• Choose your moment
    • Make what you’re saying relevant in time, as well as in content.
    • “Is this a good time to talk about…?’’ or “Do you have the headspace to talk about…”
  • Be a Listener
    • Encourage people to talk by asking questions, or ask them to restate the discussion in their own words
  • Get Back to People
    • In the rush of everyday life, it’s easy to forget
    • Always respond to emails and ~voicemails~ slack, even if it’s “I’ll get back to you”

8. There are no final decisions

  • The mistake lies in assuming that any decision is cast in stone and in not preparing for the contingencies that might arise Pivot
  • Flexibility in the areas of architecture, deployment, and vendor integration.
  • What you can do is make it easy to change
    • Hide third-party APIs behind your own abstraction layers.
    • Break your code into components: even if you end up deploying them on a single massive server


  • There is always more than one way to implement something, and there is usually more than one vendor available to provide a third-party product.

No one writes perfect software, so it’s a given that debugging will take up a major portion of your day.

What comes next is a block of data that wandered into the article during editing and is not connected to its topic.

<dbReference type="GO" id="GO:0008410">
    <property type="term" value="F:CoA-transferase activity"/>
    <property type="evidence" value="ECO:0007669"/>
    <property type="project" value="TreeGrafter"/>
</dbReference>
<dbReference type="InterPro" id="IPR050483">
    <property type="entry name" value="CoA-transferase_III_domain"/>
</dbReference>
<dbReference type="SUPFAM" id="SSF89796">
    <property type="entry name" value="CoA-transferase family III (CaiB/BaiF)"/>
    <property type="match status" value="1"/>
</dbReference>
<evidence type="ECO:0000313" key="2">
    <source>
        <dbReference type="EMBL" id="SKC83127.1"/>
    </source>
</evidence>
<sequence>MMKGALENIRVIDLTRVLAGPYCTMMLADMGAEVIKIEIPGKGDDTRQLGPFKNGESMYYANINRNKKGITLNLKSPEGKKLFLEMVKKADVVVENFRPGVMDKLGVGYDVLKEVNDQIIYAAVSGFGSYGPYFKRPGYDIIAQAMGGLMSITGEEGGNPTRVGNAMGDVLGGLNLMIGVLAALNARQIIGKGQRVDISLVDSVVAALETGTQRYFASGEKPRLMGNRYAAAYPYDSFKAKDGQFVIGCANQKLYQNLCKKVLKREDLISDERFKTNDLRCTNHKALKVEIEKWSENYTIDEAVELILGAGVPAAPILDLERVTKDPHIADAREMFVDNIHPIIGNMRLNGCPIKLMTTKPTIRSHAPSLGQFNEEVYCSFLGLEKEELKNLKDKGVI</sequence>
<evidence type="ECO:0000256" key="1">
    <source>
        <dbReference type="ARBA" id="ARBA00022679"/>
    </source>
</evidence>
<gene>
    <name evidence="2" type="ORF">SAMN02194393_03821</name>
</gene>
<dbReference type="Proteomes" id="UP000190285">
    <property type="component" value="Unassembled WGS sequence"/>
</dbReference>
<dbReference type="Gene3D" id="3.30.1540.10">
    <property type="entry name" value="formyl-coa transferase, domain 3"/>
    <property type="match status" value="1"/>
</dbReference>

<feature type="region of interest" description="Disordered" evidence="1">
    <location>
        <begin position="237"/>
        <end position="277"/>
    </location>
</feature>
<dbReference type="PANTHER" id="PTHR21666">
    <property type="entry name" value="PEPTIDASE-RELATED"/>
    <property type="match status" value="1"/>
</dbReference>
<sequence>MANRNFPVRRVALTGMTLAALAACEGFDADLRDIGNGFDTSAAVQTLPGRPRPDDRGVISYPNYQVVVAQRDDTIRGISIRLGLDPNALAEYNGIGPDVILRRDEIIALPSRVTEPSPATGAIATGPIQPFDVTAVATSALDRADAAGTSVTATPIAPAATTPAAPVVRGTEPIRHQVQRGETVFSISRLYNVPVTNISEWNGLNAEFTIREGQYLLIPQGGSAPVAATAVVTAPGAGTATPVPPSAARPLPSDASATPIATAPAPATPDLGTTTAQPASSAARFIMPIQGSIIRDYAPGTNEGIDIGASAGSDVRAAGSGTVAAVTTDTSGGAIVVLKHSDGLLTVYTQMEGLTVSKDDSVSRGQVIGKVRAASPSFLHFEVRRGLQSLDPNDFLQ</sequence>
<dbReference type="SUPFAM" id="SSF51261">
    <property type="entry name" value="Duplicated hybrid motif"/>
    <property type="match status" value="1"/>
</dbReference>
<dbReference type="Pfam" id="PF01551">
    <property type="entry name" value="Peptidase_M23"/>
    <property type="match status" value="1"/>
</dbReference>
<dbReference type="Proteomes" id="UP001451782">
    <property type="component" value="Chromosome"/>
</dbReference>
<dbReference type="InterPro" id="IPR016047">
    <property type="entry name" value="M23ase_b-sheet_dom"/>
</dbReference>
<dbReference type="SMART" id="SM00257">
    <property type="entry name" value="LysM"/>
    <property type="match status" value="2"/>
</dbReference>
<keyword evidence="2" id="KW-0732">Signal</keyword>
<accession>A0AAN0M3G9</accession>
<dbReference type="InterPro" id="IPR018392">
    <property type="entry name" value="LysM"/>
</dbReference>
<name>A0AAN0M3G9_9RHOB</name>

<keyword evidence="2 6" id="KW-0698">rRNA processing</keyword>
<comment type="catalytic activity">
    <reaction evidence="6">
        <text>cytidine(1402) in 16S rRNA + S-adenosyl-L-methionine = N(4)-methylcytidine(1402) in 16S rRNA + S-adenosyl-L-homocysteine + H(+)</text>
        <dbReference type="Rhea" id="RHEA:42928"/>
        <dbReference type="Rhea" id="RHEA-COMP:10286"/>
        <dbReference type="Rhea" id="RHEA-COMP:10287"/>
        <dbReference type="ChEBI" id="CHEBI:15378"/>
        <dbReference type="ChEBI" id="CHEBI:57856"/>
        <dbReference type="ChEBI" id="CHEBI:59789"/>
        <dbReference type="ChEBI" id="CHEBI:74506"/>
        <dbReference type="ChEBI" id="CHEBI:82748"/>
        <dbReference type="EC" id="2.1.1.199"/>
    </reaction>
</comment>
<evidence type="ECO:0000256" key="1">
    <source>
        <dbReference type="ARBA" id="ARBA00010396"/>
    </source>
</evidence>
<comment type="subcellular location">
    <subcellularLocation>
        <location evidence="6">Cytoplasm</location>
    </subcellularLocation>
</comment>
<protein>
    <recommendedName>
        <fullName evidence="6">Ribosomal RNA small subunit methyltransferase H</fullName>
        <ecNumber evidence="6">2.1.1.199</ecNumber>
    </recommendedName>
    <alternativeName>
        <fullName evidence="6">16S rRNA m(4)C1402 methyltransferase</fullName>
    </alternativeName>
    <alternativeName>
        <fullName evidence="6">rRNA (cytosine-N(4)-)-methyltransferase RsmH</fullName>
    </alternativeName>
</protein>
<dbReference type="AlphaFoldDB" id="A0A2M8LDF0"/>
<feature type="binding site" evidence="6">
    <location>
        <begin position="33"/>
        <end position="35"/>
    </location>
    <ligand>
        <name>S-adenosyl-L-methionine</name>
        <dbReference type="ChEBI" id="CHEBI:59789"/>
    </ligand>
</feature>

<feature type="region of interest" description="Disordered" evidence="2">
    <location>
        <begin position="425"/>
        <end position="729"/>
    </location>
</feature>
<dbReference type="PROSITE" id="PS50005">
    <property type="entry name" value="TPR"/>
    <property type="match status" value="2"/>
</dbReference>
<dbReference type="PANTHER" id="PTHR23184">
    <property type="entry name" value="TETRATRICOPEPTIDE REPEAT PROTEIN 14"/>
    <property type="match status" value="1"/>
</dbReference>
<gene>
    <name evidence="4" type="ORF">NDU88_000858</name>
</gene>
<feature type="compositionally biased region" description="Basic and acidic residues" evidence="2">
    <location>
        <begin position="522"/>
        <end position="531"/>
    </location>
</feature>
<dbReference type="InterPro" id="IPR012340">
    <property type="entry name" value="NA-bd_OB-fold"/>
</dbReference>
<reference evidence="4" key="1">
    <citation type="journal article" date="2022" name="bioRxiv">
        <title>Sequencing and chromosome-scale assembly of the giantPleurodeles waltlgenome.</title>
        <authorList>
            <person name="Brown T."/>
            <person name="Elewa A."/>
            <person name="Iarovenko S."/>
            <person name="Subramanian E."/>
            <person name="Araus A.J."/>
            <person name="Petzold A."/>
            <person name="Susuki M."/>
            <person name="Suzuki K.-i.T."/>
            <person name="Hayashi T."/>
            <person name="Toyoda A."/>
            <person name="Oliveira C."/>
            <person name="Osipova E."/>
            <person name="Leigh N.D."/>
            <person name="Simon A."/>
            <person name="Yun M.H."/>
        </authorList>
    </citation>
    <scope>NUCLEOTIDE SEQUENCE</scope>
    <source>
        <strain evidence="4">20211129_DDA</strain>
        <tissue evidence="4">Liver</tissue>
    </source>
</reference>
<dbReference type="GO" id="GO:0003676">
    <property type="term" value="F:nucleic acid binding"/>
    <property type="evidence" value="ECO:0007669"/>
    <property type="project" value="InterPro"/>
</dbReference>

Debugging Mindset

  • You need to turn off many of the defenses you use each day to protect your ego, tune out any project pressures you may be under, and get yourself comfortable.
  • Always try to discover the root cause of a problem, not just this particular appearance of it.
  • When trying to solve any problem, you need to gather all the relevant data.
  • Are there any other places in the code that may be susceptible to this same bug?
    • Make sure that whatever happened, you’ll know if it happens again.
  • if the bug is the result of someone’s wrong assumption, discuss the problem with the whole team

9a. Failing test before fixing code

  • The best way to start fixing bug is to make it reproducible.
    • if you can’t reproduce it, how will you know if it is ever fixed?
  • isolate the circumstances that display the bug
    • you’ll even gain an insight on how to fix it.

9b. Don’t Assume it - prove it

  • Don’t gloss over a routine or piece of code involved in the bug because you “know” it works.
  • Prove it in this context, with this data, with these boundary conditions

9c. Read the error message

  • In our panic, stress we might gloss over the error message.

10. Avoid Fortune-Telling

  • Don’t outrun your headlights
    • We can’t see too far ahead into the future, and the further off-axis you look, the darker it gets
  • Design for future maintenance? Yes, but only to a point: only as far ahead as you can see.
  • You might find yourself slipping into fortune telling when you have to
    • Estimate completion dates months in the future
    • Plan a design for future maintenance or extendability
    • Guess user’s future needs
  • The more you have to predict what the future will look like, the more risk you incur that you’ll be wrong.
  • Instead of wasting effort designing for an uncertain future, you can always fall back on designing your code to be replaceable.
  • Much of the time, tomorrow looks a lot like today. But don’t count on it

Link to the presentation